I am sorry that the House should be inflicted with this pleasant interlude. I could not help but admire, as no doubt you did, Mr. Deputy Speaker, the ingenuity of the hon. Member for Belfast, West (Mr. Fitt), and the skill with which he managed to produce at least even the skeleton of an argument as to why the Parliamentary Commissioner Bill should have been extended to Northern Ireland. It shows that his experience, as a Member of two Parliaments, has stood him in good stead.
That is certainly a Parliament of a sort.
There are one or two cases, to be fair, where the responsibilities of Ministers between here and Northern Ireland, overlap. Occasionally there are grey areas when it is not absolutely certain where final responsibility lies. In that respect the hon. Member was on a valid point and perhaps the Minister can say something about this.
I understand from what you have said to the hon. Member, Mr. Deputy Speaker, that I will not be able to deploy an argument of any great length on the general question, and I content myself with saying that the views of the hon. Member about the opinions of people in Northern Ireland and the application of the Bill are as inaccurate as his assertion that the party opposite was elected by a majority of the British people.
In a sense, this is a sad Vote because of the very limited way in which the Parliamentary Commissioner's powers have been drawn. It is also a disappointing Vote because the genesis of this institution was that it was first raised by Professor Lawson and some academics, and was then recommended by Justice, of which the Minister was a distinguished member. The Conservative Party, unfortunately, indicated a certain amount of opposition, and I was always prepared to vote against the party if it had persisted in this, but common sense prevailed.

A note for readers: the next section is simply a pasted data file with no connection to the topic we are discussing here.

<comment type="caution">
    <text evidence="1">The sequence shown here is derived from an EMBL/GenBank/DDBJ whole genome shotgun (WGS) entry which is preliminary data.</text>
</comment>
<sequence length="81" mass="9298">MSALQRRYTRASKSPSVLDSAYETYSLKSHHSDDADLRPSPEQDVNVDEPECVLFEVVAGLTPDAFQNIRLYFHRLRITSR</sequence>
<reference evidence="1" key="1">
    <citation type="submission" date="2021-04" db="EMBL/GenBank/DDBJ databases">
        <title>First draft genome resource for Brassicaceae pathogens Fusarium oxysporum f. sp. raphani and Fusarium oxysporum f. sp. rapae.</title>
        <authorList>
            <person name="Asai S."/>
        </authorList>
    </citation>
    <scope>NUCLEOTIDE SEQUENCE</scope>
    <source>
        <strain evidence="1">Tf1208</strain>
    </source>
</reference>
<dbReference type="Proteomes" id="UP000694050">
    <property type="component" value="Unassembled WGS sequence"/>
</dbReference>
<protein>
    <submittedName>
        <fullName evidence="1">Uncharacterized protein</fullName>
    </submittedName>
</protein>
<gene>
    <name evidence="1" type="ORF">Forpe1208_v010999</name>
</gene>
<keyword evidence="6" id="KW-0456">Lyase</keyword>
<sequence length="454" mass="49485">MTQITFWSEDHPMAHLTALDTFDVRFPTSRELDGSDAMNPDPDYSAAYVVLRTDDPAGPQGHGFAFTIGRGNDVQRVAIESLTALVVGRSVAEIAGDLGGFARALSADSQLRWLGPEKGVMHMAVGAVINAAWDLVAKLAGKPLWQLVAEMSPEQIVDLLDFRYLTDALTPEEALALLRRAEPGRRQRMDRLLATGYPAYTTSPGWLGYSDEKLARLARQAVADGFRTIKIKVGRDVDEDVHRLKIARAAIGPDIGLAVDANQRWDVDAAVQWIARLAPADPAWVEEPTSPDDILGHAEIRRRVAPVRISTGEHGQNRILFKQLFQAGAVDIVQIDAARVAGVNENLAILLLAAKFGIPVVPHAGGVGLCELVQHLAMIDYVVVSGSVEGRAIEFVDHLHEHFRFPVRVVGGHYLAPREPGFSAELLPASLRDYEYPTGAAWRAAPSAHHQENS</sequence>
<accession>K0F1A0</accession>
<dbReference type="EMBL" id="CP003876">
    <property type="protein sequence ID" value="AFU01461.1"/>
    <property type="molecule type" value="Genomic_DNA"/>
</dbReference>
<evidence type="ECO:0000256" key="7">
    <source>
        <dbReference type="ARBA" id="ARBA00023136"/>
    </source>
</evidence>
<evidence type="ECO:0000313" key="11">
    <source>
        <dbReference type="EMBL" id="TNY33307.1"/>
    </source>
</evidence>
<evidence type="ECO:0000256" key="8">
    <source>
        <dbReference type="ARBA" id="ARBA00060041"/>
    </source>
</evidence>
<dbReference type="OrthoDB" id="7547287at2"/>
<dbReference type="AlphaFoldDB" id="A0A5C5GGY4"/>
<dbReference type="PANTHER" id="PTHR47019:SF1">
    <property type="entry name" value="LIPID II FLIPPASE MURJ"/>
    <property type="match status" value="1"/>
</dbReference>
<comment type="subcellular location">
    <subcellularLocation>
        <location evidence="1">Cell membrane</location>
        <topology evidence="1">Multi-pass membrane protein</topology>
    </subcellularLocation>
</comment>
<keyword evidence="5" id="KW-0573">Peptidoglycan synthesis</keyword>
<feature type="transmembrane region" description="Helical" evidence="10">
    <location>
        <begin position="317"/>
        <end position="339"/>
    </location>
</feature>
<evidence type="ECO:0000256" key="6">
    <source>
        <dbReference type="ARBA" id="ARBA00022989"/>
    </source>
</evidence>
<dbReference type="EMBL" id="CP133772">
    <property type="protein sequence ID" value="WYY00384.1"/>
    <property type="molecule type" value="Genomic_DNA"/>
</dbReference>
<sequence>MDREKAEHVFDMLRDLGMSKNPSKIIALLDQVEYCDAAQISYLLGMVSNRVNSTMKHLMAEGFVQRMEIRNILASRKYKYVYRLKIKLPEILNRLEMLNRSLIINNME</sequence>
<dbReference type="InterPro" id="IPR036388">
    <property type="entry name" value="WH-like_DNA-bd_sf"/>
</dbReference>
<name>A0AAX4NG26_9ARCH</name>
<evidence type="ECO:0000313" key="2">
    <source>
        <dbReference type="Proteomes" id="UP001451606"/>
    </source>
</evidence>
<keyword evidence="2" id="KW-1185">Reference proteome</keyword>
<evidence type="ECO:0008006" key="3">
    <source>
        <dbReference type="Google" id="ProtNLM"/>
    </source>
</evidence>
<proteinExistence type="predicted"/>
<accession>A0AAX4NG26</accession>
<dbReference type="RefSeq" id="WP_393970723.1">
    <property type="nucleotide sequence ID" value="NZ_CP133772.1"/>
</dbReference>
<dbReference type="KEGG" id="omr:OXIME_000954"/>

We now have a Bill limited to Members of the House of Commons. That is a disappointing limitation, and a lot of what I consider to be spurious arguments have been advanced, saying that the Parliamentary Commissioner will fulfil the tasks of the back benchers, and that if one has a Parliamentary Commissioner able to look into grievances not put through the House of Commons, the back benchers' powers would be usurped. I do not believe that any of these arguments are valid. The Member of Parliament will be placed in very great difficulty as a result of having to deal with the grievances.
A constituent may write and say that he wants a grievance remedied by the Member, or he may say that he wishes the grievance to go at once to the Parliamentary Commissioner. Assume that the Member is strong minded and does not mind telling the constituent that he is talking nonsense, if he is doing so. Let us assume that; but in many cases can the hon. Member be so certain of his own judgment as to say that this is a grievance not within the purview of the Parliamentary Commissioner?